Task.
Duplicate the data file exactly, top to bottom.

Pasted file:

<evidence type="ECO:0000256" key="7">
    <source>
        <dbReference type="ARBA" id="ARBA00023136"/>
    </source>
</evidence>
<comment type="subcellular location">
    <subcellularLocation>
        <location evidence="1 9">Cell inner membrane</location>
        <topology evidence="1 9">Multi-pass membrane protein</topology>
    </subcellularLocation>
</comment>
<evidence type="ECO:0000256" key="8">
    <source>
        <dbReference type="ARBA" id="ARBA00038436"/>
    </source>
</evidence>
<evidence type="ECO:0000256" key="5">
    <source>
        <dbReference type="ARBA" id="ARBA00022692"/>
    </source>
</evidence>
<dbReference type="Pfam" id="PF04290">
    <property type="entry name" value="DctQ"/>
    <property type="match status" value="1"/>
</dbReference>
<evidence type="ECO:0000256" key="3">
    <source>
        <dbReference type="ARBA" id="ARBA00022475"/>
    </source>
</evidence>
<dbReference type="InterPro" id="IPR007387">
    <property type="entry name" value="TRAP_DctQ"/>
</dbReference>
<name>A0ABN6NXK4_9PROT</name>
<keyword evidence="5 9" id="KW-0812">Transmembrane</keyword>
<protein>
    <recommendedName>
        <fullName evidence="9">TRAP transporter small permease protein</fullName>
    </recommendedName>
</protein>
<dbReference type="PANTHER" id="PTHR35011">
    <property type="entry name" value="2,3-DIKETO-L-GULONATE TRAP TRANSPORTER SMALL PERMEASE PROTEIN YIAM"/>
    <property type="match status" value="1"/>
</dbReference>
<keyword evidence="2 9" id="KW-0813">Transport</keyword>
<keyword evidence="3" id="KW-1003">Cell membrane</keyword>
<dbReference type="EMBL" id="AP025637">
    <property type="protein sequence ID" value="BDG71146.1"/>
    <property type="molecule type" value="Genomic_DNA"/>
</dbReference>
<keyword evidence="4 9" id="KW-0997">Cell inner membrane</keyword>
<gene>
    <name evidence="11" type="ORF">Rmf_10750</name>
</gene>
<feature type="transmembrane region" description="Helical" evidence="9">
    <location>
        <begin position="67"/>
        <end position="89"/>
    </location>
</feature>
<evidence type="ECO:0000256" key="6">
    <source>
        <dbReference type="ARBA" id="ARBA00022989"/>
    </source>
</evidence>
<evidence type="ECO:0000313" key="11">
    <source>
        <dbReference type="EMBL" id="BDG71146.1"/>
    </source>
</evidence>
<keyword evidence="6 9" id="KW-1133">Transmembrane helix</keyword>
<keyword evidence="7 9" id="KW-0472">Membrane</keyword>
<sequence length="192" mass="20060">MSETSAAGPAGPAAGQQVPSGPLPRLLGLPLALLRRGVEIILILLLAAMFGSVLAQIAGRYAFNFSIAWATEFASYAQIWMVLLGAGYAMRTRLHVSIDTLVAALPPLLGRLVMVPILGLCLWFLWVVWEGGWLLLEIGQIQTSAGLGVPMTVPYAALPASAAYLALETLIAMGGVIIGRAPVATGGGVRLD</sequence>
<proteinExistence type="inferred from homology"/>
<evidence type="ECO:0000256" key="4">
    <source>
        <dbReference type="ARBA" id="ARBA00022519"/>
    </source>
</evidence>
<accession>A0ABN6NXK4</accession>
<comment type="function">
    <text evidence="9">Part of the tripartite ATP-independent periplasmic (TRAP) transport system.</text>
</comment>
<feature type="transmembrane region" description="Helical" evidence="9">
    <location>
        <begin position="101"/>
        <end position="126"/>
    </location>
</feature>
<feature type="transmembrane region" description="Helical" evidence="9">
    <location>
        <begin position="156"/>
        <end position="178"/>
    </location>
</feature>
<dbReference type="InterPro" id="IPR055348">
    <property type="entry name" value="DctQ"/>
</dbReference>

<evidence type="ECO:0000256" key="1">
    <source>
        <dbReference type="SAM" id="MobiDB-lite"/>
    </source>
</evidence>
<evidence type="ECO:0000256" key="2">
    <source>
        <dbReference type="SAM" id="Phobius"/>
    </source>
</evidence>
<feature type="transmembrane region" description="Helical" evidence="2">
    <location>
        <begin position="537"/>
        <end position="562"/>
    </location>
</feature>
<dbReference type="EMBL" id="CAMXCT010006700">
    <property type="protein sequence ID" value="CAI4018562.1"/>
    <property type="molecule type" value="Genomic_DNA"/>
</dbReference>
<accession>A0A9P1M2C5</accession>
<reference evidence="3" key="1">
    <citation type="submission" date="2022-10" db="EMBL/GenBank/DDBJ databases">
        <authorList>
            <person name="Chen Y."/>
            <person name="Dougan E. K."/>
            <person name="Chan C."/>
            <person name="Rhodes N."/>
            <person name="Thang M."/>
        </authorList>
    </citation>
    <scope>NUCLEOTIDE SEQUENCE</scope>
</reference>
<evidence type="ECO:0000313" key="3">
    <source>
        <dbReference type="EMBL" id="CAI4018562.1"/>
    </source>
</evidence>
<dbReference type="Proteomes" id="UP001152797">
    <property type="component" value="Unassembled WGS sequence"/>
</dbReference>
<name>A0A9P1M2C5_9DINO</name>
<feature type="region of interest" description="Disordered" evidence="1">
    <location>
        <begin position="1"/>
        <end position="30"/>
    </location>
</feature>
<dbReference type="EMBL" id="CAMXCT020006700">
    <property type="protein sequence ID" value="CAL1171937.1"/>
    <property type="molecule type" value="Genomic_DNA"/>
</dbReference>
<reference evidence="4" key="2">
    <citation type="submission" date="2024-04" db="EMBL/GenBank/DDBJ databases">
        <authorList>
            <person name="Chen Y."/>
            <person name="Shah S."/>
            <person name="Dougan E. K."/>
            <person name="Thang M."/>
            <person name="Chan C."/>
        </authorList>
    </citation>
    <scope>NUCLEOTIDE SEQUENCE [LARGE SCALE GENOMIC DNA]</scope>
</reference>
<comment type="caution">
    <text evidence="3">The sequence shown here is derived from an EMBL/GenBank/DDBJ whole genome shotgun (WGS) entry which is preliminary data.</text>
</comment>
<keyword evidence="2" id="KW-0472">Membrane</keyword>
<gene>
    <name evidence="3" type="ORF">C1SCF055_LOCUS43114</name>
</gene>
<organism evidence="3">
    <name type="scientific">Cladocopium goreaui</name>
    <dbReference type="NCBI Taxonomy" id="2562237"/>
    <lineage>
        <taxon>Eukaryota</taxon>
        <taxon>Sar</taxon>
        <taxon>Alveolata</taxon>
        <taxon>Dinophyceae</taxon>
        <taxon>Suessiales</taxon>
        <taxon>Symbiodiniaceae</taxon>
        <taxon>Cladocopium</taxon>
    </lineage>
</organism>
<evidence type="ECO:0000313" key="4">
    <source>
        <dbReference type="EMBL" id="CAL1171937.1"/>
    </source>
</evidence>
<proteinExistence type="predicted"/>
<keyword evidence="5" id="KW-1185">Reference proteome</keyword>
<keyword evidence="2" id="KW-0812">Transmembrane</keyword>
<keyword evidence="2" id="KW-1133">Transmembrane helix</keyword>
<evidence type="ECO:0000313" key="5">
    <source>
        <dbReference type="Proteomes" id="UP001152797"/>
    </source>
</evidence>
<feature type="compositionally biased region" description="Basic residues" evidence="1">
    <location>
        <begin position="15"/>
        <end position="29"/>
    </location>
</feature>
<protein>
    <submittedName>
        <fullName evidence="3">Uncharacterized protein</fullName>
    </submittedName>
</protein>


<evidence type="ECO:0000256" key="7">
    <source>
        <dbReference type="ARBA" id="ARBA00023136"/>
    </source>
</evidence>
<comment type="subcellular location">
    <subcellularLocation>
        <location evidence="1 9">Cell inner membrane</location>
        <topology evidence="1 9">Multi-pass membrane protein</topology>
    </subcellularLocation>
</comment>
<evidence type="ECO:0000256" key="8">
    <source>
        <dbReference type="ARBA" id="ARBA00038436"/>
    </source>
</evidence>
<evidence type="ECO:0000256" key="5">
    <source>
        <dbReference type="ARBA" id="ARBA00022692"/>
    </source>
</evidence>
<dbReference type="Pfam" id="PF04290">
    <property type="entry name" value="DctQ"/>
    <property type="match status" value="1"/>
</dbReference>
<evidence type="ECO:0000256" key="3">
    <source>
        <dbReference type="ARBA" id="ARBA00022475"/>
    </source>
</evidence>
<dbReference type="InterPro" id="IPR007387">
    <property type="entry name" value="TRAP_DctQ"/>
</dbReference>
<name>A0ABN6NXK4_9PROT</name>
<keyword evidence="5 9" id="KW-0812">Transmembrane</keyword>
<protein>
    <recommendedName>
        <fullName evidence="9">TRAP transporter small permease protein</fullName>
    </recommendedName>
</protein>
<dbReference type="PANTHER" id="PTHR35011">
    <property type="entry name" value="2,3-DIKETO-L-GULONATE TRAP TRANSPORTER SMALL PERMEASE PROTEIN YIAM"/>
    <property type="match status" value="1"/>
</dbReference>
<keyword evidence="2 9" id="KW-0813">Transport</keyword>
<keyword evidence="3" id="KW-1003">Cell membrane</keyword>
<dbReference type="EMBL" id="AP025637">
    <property type="protein sequence ID" value="BDG71146.1"/>
    <property type="molecule type" value="Genomic_DNA"/>
</dbReference>
<keyword evidence="4 9" id="KW-0997">Cell inner membrane</keyword>
<gene>
    <name evidence="11" type="ORF">Rmf_10750</name>
</gene>
<feature type="transmembrane region" description="Helical" evidence="9">
    <location>
        <begin position="67"/>
        <end position="89"/>
    </location>
</feature>
<evidence type="ECO:0000256" key="6">
    <source>
        <dbReference type="ARBA" id="ARBA00022989"/>
    </source>
</evidence>
<evidence type="ECO:0000313" key="11">
    <source>
        <dbReference type="EMBL" id="BDG71146.1"/>
    </source>
</evidence>
<keyword evidence="6 9" id="KW-1133">Transmembrane helix</keyword>
<keyword evidence="7 9" id="KW-0472">Membrane</keyword>
<sequence length="192" mass="20060">MSETSAAGPAGPAAGQQVPSGPLPRLLGLPLALLRRGVEIILILLLAAMFGSVLAQIAGRYAFNFSIAWATEFASYAQIWMVLLGAGYAMRTRLHVSIDTLVAALPPLLGRLVMVPILGLCLWFLWVVWEGGWLLLEIGQIQTSAGLGVPMTVPYAALPASAAYLALETLIAMGGVIIGRAPVATGGGVRLD</sequence>
<proteinExistence type="inferred from homology"/>
<evidence type="ECO:0000256" key="4">
    <source>
        <dbReference type="ARBA" id="ARBA00022519"/>
    </source>
</evidence>
<accession>A0ABN6NXK4</accession>
<comment type="function">
    <text evidence="9">Part of the tripartite ATP-independent periplasmic (TRAP) transport system.</text>
</comment>
<feature type="transmembrane region" description="Helical" evidence="9">
    <location>
        <begin position="101"/>
        <end position="126"/>
    </location>
</feature>
<feature type="transmembrane region" description="Helical" evidence="9">
    <location>
        <begin position="156"/>
        <end position="178"/>
    </location>
</feature>
<dbReference type="InterPro" id="IPR055348">
    <property type="entry name" value="DctQ"/>
</dbReference>

<evidence type="ECO:0000256" key="1">
    <source>
        <dbReference type="SAM" id="MobiDB-lite"/>
    </source>
</evidence>
<evidence type="ECO:0000256" key="2">
    <source>
        <dbReference type="SAM" id="Phobius"/>
    </source>
</evidence>
<feature type="transmembrane region" description="Helical" evidence="2">
    <location>
        <begin position="537"/>
        <end position="562"/>
    </location>
</feature>
<dbReference type="EMBL" id="CAMXCT010006700">
    <property type="protein sequence ID" value="CAI4018562.1"/>
    <property type="molecule type" value="Genomic_DNA"/>
</dbReference>
<accession>A0A9P1M2C5</accession>
<reference evidence="3" key="1">
    <citation type="submission" date="2022-10" db="EMBL/GenBank/DDBJ databases">
        <authorList>
            <person name="Chen Y."/>
            <person name="Dougan E. K."/>
            <person name="Chan C."/>
            <person name="Rhodes N."/>
            <person name="Thang M."/>
        </authorList>
    </citation>
    <scope>NUCLEOTIDE SEQUENCE</scope>
</reference>
<evidence type="ECO:0000313" key="3">
    <source>
        <dbReference type="EMBL" id="CAI4018562.1"/>
    </source>
</evidence>
<dbReference type="Proteomes" id="UP001152797">
    <property type="component" value="Unassembled WGS sequence"/>
</dbReference>
<name>A0A9P1M2C5_9DINO</name>
<feature type="region of interest" description="Disordered" evidence="1">
    <location>
        <begin position="1"/>
        <end position="30"/>
    </location>
</feature>
<dbReference type="EMBL" id="CAMXCT020006700">
    <property type="protein sequence ID" value="CAL1171937.1"/>
    <property type="molecule type" value="Genomic_DNA"/>
</dbReference>
<reference evidence="4" key="2">
    <citation type="submission" date="2024-04" db="EMBL/GenBank/DDBJ databases">
        <authorList>
            <person name="Chen Y."/>
            <person name="Shah S."/>
            <person name="Dougan E. K."/>
            <person name="Thang M."/>
            <person name="Chan C."/>
        </authorList>
    </citation>
    <scope>NUCLEOTIDE SEQUENCE [LARGE SCALE GENOMIC DNA]</scope>
</reference>
<comment type="caution">
    <text evidence="3">The sequence shown here is derived from an EMBL/GenBank/DDBJ whole genome shotgun (WGS) entry which is preliminary data.</text>
</comment>
<keyword evidence="2" id="KW-0472">Membrane</keyword>
<gene>
    <name evidence="3" type="ORF">C1SCF055_LOCUS43114</name>
</gene>
<organism evidence="3">
    <name type="scientific">Cladocopium goreaui</name>
    <dbReference type="NCBI Taxonomy" id="2562237"/>
    <lineage>
        <taxon>Eukaryota</taxon>
        <taxon>Sar</taxon>
        <taxon>Alveolata</taxon>
        <taxon>Dinophyceae</taxon>
        <taxon>Suessiales</taxon>
        <taxon>Symbiodiniaceae</taxon>
        <taxon>Cladocopium</taxon>
    </lineage>
</organism>
<evidence type="ECO:0000313" key="4">
    <source>
        <dbReference type="EMBL" id="CAL1171937.1"/>
    </source>
</evidence>
<proteinExistence type="predicted"/>
<keyword evidence="5" id="KW-1185">Reference proteome</keyword>
<keyword evidence="2" id="KW-0812">Transmembrane</keyword>
<keyword evidence="2" id="KW-1133">Transmembrane helix</keyword>
<evidence type="ECO:0000313" key="5">
    <source>
        <dbReference type="Proteomes" id="UP001152797"/>
    </source>
</evidence>
<feature type="compositionally biased region" description="Basic residues" evidence="1">
    <location>
        <begin position="15"/>
        <end position="29"/>
    </location>
</feature>
<protein>
    <submittedName>
        <fullName evidence="3">Uncharacterized protein</fullName>
    </submittedName>
</protein>